September 5, 2020 at 12:29 pmOguzhanASubscriber
I have a buckling analysis about cylinder. I analyzed it using stabilization setting. But my result isn't what I want. Theoretically , Cylinder behavior curve should be negative slope(figure-1). But in My result ,curve is positive slope(figure-2) . Critical Buckling Load can be true,but i think behavior is failed.September 7, 2020 at 4:57 pmAshish KhemkaAnsys EmployeeHi,nnPlease refer the following steps for buckling analysis:nnnnRegards,nAshish KhemkanSeptember 8, 2020 at 7:47 amOguzhanASubscriberThank you but this does not contain the answer to my question.nSeptember 10, 2020 at 4:48 amAshish KhemkaAnsys EmployeennWhat I meant to indicate is that you might need to perform a post-buckling analysis if you have already crossed the first point (pt. A) on the force deflection curve. To have a force deflection curve with negative slope you may try prescribing displacement boundary condition rather than force to have a stabilized solution. The reaction force on displacement b.c. can be used to generate the load-deflection curve then.nnRegards,nAshish KhemkanSeptember 10, 2020 at 9:48 amOguzhanASubscriberThank you how can I use displacement for cylinder face ?nRegardsnSeptember 10, 2020 at 7:30 pmpeteroznewmanSubscriberYou can use Stabilization with a Pressure Load.nOctober 6, 2020 at 11:11 amAshish KhemkaAnsys EmployeennDid the suggestions above help you?.Regards,nAshish KhemkanOctober 7, 2020 at 4:56 pmOguzhanASubscriberI just got strain line with stabilization. Because I dont know how can I apply displacement instead of pressure. Do you have an idea? nRegardsnOguzhannOctober 8, 2020 at 4:01 pmAshish KhemkaAnsys EmployeennYou can apply the diplacement and track the force reaction to generate the force deflection curve.nnRegards,nAshish KhemkanOctober 15, 2020 at 5:11 pmOguzhanASubscriberhow can I apply displacement for cylinder face ?nRegardsnNovember 3, 2020 at 3:25 amBenjaminStarlingSubscriberHi OguzhanA,nThe answer you are looking for is the ARCLEN command.nIssue ARCLEN,ON in a static structural environment command snippet if you are in the mechanical application. Using the default settings of the command is advised and works for most cases.nThere is a related comman, ARCTRM, but you should not need to utilise this command.nFor your analysis, I believe you will need nonlinear geometry active, NLGEOM command, I am not sure if the ARCLEN command automatically turns this on or if you will have to do this separately.nNovember 3, 2020 at 6:24 pmOguzhanASubscriberNovember 9, 2020 at 9:23 pmBenjaminStarlingSubscriberIf you aren't seeing a negative curve there may be other issues with the model or the specific example. However, using the arc length method is the only way to get a negative slope on the force deflection curve. Stabilisation will not acheive this for you. I will look into the example you have provided and get back to you.nNovember 9, 2020 at 9:52 pmOguzhanASubscriberThank you, I'm waiting for your answer. nRegardsnOguzhannNovember 10, 2020 at 3:16 amBenjaminStarlingSubscriberHi Oghuzan,nI have acheived steady convergence through the negative curve of the force-deflection curve, this is shown below by the negative time increment, however I will be stopping the analysis here as disk space and time are an issue for me at the moment. Whether this analysis ultimately shows what the theory says it should, I am not sure. nTo acheive this I made the following changes to the test case you described.nfine mesh - I used 10 mm as the global size, this is pretty fine, but I found that it was critical to acheive convergence. If possible go for somewhere between 5 and 10 mm.nI utilised a small magnitude point force to introduce the assymmetry, rather than utilising the egeinvalue buckling shape. Both methods should work, but I think the buckled shape is still too symmetric in some instances. I had issues getting the solve to behave utilising the eigenvalue buckling deformed shape.nAnalsyis settings below. 10,000 maximum substeps is required. For some reason this problem is very sensitive along the negative curve. This may explain why you were getting non-convergence issues before. If you have the resources, and time is no issue for you, I would possibly even set this to 100,000. Other settings you can't see in the image below are left as default. Under Output Controls, take a look at 'Store Results At' to limit the overall size of your result file, as you will not need results through such fine time steps. You may also want to have nodal forces on in the output, this will nI have a command snippet that has ARCLEN,ON and NEQIT,100 in it. The NEQIT isn't really required but was left there from when I was troubleshooting.nnimage below of my point load to introduce assymetrynnI am using 2020R2, so you may see differences if you are using a different version, or the academic version.nMy final comment is to persist with using arclen, I have seen that you have been asking this question for a while now and have been led to use stabilisation. Stabilisation cannot model the negative curve at all, and the arc length method is 100% required.nIf I have time later on I may pick this up again and solve to completion.nNovember 10, 2020 at 4:17 pmOguzhanASubscriberHello Array thank you for answer. I will try this settings now.But I have only two questions.n1-How much pressure load did you apply?n2-For arclen command, just write arclen,on or arclen,on,max,minnRegards,nOguzhaNovember 16, 2020 at 12:01 amBenjaminStarlingSubscriberHi Oguzhan,I solved this to near completion. I ended up with non convergence at around 0.92, after reaching 0.97. The point load ended up causing further assymetry, final result shown below. The max deformation is occuring where I have applied the point load. This may not be the result you are seeking, so I would probably return to using the buckled shape.nn1 - I applied 0.02 MPa.n2 - I used arclen,on. however based on the non convergence you may need to play around with theMINARCvalue to get through to convergence.nnFor my own understanding, is it expected that this structure ever becomes stable again? if it is not, the solve will never reach convergence, however you can still plot the force deflection curve for part of the buckling process. nnnNovember 23, 2020 at 2:18 pmNovember 23, 2020 at 10:51 pmBenjaminStarlingSubscriberHi OghuzannWhat units is that graph in? is that for the same case you have provided for me to model?nTo me it appears that the structure isn't really stable, even towards the end of the loading history, this is evident in the orange curve where the gradient is consistently changing (and going backwards in terms of deflection). Also not sure what is going on with the yellow curve. the grey curve in particulary would indicate that you need an extremely small value for the MINARC value, and very small time steps, to achieve such a sharp change in gradient. The blue curve would be the most ideal to recreate, as it has smooth changes in gradient which would not require a really small value of MINARC to capture.nThat being said, I think we are expereincing non convergence before we are even close to the second change in stiffness behaviour. I will have time this weekend to investigate further. It may just be that further reductions are required in time step sizes.nDo you have any papers/references to this type of analysis or any theory that you can share with me such that I can get a better understanding of what we may be missing?nNovember 25, 2020 at 10:12 amOguzhanASubscriberOf course, I started this work because of an article. I can share the article with you. There are experimental studies and there is another program, abaqus program solution, but only for the part up to the initial torsional load. I am sharing the article link and abaqus solution link with you. But in the experimental data, we noticed that the pressure values in the article are 10 times bigger. There was probably a mistake.n" target="blank">nRegardsnOguzhannNovember 30, 2020 at 8:32 amBenjaminStarlingSubscriberHi Oghuzan,nI watched that video you linked, and found it contains everything you need to proceed with this analysis. Below are all my thoughts in no particular order.nAbaqus default shell has 5 integration points comapred to APDL 3. This can be changed using the SECDATA command, however I do not think this is consequential to your analysis.nThe method of restraining one node in direction normal to the cylinder is a clever way of introducing assymetry, for the GNA case, and I would recommend you use this method or at least try it.nDr. Wagner is not solving to completion, the fact that we are getting non-convergence is inconsequential as far as I can tell. He is specifying 300 increments to be solved maximum and ending the analysis at that point, or, the solve is ending when it reaches non-convergence (it appears to end at 224 steps). There is no need to specify this limit in Ansys, as I don't think comparing the number of substeps/iterations between solvers is anywhere close to 1:1. Some solvers are better/faster at some analysis types. He has probably determined this value from his experience with Abaqus.nDr. Wagner is using 1e-50 for the MINARC value, I would recommend you use the same value. It may not translate between solvers to be the same variable, but in either instance, it is an incredibly small value.nDr. Wagner plots pressure vs. arc-length as a result. To plot something similar, you will need nodal forces -> on, in your output controls. You may also need something else turned on to get pressure??? possibly keyopt(10)=1? but if you check the link below at table 181.1, you can see that pressure is an available output in the result file. To get the arc length you can get this value in the solver output, which can be found under solution information (shown in the image below). I don't know if there is a more direct way to get this value, or whether Ansys stores this as a variable. You will also need to filter the arc-length based on whether the iteration actually converges, as these are the only points that will have results.nThe final issue is the total displacement (GNA case). In the video 9 mm is acheived. The greatest displacement I have acheived so far is ~6 mm. I believe setting the MINARC value as I mentioned above will help the solve get further before non convergence. He acheives far greater displacement with the GNIA case, however we don't have much to compare with this case without having a similar imperfection introduced to the structure.nnnDecember 17, 2020 at 12:15 pmVenugopalbSubscriber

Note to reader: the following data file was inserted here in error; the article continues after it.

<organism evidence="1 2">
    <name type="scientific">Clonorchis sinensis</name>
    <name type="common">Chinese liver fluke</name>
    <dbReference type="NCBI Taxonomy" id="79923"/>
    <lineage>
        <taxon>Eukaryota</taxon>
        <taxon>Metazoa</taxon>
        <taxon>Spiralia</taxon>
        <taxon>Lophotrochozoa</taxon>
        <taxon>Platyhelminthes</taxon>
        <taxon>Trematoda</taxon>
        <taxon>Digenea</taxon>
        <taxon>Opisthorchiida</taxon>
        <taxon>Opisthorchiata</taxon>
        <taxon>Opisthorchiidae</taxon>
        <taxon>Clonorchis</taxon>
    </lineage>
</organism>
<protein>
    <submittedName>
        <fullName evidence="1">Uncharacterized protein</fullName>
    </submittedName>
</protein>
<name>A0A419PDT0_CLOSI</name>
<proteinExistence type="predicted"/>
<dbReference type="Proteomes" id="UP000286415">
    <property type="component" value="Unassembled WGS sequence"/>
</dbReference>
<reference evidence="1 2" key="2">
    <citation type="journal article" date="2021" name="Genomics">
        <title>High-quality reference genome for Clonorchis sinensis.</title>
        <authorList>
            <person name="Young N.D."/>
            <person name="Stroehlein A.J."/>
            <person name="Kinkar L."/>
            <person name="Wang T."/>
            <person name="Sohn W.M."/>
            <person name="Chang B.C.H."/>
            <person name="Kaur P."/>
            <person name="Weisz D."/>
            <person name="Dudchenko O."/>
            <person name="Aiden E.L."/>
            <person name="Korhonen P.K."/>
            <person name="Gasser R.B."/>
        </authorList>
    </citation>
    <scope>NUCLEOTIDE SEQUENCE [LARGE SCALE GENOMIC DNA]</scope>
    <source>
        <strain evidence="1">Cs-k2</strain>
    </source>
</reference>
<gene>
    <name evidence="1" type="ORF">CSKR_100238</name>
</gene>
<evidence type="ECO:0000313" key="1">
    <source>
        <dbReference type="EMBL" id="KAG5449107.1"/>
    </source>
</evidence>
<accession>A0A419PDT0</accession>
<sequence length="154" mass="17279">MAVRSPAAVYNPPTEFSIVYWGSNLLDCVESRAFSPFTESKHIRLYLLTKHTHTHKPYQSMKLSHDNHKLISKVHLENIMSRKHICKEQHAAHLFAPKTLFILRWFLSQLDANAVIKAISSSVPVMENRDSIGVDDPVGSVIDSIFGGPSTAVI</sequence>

Hi Oghuzan,I have acheived steady convergence through the negative curve of the force-deflection curve, this is shown below by the negative time increment, however I will be stopping the analysis here as disk space and time are an issue for me at the moment. Whether this analysis ultimately shows what the theory says it should, I am not sure. https://us.v-cdn.net/6032193/uploads/PEQJQPBBF7ZO/image.pngTo acheive this I made the following changes to the test case you described.fine mesh - I used 10 mm as the global size, this is pretty fine, but I found that it was critical to acheive convergence. If possible go for somewhere between 5 and 10 mm.I utilised a small magnitude point force to introduce the assymmetry, rather than utilising the egeinvalue buckling shape. Both methods should work, but I think the buckled shape is still too symmetric in some instances. I had issues getting the solve to behave utilising the eigenvalue buckling deformed shape.Analsyis settings below. 10,000 maximum substeps is required. For some reason this problem is very sensitive along the negative curve. This may explain why you were getting non-convergence issues before. If you have the resources, and time is no issue for you, I would possibly even set this to 100,000. Other settings you can't see in the image below are left as default. Under Output Controls, take a look at 'Store Results At' to limit the overall size of your result file, as you will not need results through such fine time steps. You may also want to have nodal forces on in the output, this will I have a command snippet that has ARCLEN,ON and NEQIT,100 in it. The NEQIT isn't really required but was left there from when I was troubleshooting.https://us.v-cdn.net/6032193/uploads/0IBCP4BQF3U8/image.pngimage below of my point load to introduce assymetryhttps://us.v-cdn.net/6032193/uploads/FWTGYUMYLUOP/image.pngI am using 2020R2, so you may see differences if you are using a different version, or the academic version.My final comment is to persist with using arclen, I have seen that you have been asking this question for a while now and have been led to use stabilisation. Stabilisation cannot model the negative curve at all, and the arc length method is 100% required.If I have time later on I may pick this up again and solve to completion.https://forum.ansys.com/discussion/comment/96761#Comment_96761Hello BenjaminStarling,nThank you for your knowledge sharing. It was wonderful........nmy question is why we need to create asymmetry in the cylindrical shell to do buckling analysis? I think the intention is to create imperfection. nWhat would happen if the imperfection is not present in the cylinder for nonlinear buckling analysis?nThanking younregardsnvenugopalbnDecember 17, 2020 at 11:07 pmBenjaminStarlingSubscriberHi Venugopalb,nThe assymetry is required to allow the buckling to initialise. If you imagine a perfect cylindrical structure, with a perfectly symmetric load, the load is symmetrically reacted by it self, and the stiffness of the structure (to wherever the structure is restrained).nA good example is to consider an axisymmetric analysis, and whether this could capture the buckling. (it can not)nObviously in reality this is not an issue as no structure is perfect in any dimension. But more importantly the load is never perfectly symmetric. Even in pressure vessels, there are variations in pressure, particularly when the vessel starts to deform, the pressure local to the deformation will respond accordingly. Compare this with the FEA, where the load is as a specific value across the structure, and any change in the structure does not affect this.nViewing 22 reply threads